In New York City, a surprising number of elementary school students opt-out of their neighborhood schools — but who travels, where they go, and who stays put, is tangled in race, class, and gentrification.

Those are some of the findings in a report released Wednesday by the Center for New York City Affairs at the New School. For the first time, researchers used a decade of student- and school-level enrollment data to track where kindergartners go to school, and where they live.

The report challenges the argument that city schools are segregated because neighborhoods are. In fact, 40 percent of kindergartners last year did not go to the school they are zoned for, instead attending charter schools, gifted programs, other special programs, or just regular schools that aren’t assigned to their address. That’s up from 28 percent in the 2007-08 school year.

But the findings show that families experience that “explosion” of choice differently depending on whether they are black or white, middle-class or affluent.

Here’s what we learned from the report, “The Paradox of Choice: How school choice divides New York City elementary schools.”

The growth of choice might have made some schools more segregated.

One idea behind letting families choose schools beyond their neighborhood is that they might wind up sending their children to school with classmates from different backgrounds. Research is clear on the benefits of doing so: For the most part, all students benefit from being in classrooms that are economically and academically integrated.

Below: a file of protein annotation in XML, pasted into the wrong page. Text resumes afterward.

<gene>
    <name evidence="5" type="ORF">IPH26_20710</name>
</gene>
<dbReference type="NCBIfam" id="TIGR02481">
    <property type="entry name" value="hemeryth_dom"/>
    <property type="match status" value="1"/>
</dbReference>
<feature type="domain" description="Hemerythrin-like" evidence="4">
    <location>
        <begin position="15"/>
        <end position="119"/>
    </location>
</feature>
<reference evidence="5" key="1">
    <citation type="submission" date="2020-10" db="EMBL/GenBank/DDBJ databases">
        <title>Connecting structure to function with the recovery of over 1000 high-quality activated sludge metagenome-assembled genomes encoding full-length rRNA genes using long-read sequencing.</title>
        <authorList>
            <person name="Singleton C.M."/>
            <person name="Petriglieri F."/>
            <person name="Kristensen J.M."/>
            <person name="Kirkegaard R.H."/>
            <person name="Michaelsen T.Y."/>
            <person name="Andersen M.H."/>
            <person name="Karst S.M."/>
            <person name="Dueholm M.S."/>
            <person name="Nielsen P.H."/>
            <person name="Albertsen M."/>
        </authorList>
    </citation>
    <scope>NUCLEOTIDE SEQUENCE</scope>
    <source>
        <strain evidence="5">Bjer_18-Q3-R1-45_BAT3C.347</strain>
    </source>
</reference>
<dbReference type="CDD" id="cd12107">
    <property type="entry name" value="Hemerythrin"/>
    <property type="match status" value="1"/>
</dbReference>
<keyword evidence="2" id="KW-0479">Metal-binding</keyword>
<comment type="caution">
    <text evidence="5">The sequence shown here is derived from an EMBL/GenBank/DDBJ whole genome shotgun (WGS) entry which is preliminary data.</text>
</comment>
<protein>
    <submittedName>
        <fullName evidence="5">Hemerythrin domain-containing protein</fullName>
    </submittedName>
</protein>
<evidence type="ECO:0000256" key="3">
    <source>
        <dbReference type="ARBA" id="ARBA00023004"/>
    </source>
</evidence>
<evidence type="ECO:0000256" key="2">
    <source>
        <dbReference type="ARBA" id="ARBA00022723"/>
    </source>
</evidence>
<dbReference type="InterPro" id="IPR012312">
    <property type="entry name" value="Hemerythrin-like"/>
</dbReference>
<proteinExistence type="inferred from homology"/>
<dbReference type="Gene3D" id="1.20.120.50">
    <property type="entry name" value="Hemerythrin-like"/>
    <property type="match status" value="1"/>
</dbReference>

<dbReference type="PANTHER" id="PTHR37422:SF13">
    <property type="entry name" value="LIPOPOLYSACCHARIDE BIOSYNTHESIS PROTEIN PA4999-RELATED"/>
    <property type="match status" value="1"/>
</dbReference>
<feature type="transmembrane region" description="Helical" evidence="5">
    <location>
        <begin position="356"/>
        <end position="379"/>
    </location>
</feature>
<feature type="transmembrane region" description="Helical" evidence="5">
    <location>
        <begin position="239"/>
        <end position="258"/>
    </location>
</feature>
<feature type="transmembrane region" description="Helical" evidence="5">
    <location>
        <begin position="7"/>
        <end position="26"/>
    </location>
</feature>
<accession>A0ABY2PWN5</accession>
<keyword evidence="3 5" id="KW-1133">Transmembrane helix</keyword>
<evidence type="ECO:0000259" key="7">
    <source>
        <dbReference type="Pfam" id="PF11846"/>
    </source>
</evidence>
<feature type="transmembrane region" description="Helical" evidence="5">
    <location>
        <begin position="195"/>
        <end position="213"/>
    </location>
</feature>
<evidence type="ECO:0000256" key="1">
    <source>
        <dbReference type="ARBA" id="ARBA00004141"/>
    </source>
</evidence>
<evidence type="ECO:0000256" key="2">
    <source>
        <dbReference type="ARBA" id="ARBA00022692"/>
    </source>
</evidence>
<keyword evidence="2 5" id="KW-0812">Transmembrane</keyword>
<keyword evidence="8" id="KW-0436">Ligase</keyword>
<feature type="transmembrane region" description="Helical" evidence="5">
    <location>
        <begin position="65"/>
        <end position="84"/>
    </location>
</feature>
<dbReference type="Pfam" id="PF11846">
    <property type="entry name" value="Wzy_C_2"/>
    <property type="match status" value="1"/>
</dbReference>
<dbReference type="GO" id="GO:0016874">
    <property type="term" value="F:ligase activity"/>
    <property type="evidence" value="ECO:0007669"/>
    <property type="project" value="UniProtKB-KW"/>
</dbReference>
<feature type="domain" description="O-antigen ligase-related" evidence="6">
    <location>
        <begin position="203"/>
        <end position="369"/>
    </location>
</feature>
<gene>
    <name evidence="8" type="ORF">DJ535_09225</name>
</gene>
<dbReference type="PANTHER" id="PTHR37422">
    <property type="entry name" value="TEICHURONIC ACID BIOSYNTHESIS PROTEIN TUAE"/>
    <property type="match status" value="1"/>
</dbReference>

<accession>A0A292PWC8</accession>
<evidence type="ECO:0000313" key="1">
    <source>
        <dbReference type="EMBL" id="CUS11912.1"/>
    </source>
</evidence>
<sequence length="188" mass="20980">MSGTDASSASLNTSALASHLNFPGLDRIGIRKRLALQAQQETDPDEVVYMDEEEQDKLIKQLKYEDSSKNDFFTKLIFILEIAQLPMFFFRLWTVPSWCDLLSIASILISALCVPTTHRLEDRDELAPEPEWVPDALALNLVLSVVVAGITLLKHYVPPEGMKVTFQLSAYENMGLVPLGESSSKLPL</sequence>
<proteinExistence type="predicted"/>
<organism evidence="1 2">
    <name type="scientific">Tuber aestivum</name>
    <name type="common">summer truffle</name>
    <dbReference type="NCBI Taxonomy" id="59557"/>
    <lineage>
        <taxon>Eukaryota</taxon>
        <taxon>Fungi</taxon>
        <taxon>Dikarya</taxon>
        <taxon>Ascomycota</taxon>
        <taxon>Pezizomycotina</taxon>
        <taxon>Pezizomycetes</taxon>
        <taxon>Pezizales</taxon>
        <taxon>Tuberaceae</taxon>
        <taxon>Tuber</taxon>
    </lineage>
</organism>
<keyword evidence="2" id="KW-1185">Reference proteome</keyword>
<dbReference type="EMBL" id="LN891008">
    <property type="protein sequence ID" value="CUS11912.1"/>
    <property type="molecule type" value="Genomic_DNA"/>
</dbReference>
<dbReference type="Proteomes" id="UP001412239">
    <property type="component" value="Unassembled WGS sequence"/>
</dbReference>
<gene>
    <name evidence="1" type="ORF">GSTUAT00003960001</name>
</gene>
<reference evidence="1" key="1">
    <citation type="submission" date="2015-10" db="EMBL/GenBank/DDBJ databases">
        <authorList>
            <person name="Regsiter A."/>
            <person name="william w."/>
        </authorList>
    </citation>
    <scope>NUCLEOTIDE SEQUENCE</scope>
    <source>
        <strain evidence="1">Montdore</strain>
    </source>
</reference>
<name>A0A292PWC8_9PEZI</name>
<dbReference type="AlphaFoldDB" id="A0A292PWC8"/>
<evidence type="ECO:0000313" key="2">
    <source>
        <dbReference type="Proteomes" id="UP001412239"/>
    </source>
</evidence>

But if New York City students were to stay put, schools would actually be slightly less segregated than they are today by some measures, according to the report. About 6,300 more kindergarten students would attend schools that are close to the citywide average in terms of student poverty. About 2,300 students would attend schools that the education department considers racially representative, meaning between 50 percent and 90 percent of students are black or Hispanic. (Some have criticized that metric, saying that schools within those ranges should still be considered segregated.)

The numbers are based on a big assumption: that parents would continue to live in the same neighborhoods and stay within the public school system if they lacked choice. In practice, not allowing school choice could drive some families, especially affluent ones, to choose to live elsewhere or enroll in private schools.

The theoretical impact of removing school choice is relatively small, compared to the 75,000 kindergarten students who started school in New York City last year. Still, the data shows that choice hardly adds diversity in a city where schools are deeply segregated.

“If you thought school choice was going to make things more integrated, think again,” said Clara Hemphill, one of the report’s authors. “It doesn’t make things more integrated. And in some neighborhoods, it makes things more segregated.”

Families aren’t just heading to the new school next door.

Nearly half of city schools admitted out-of zone students last year, compared with only 28 percent in 2007-08, according to the report. Much of that growth has come from an expansion of charter schools.

Many of the new school options that have emerged in the last decade have aimed to offer families choices within their neighborhoods. The city has added gifted programs in most districts and created unzoned schools that draw children from across their swath of the city. In the case of charter schools, new choices sometimes are located even within the school buildings that house zoned schools that children would otherwise attend.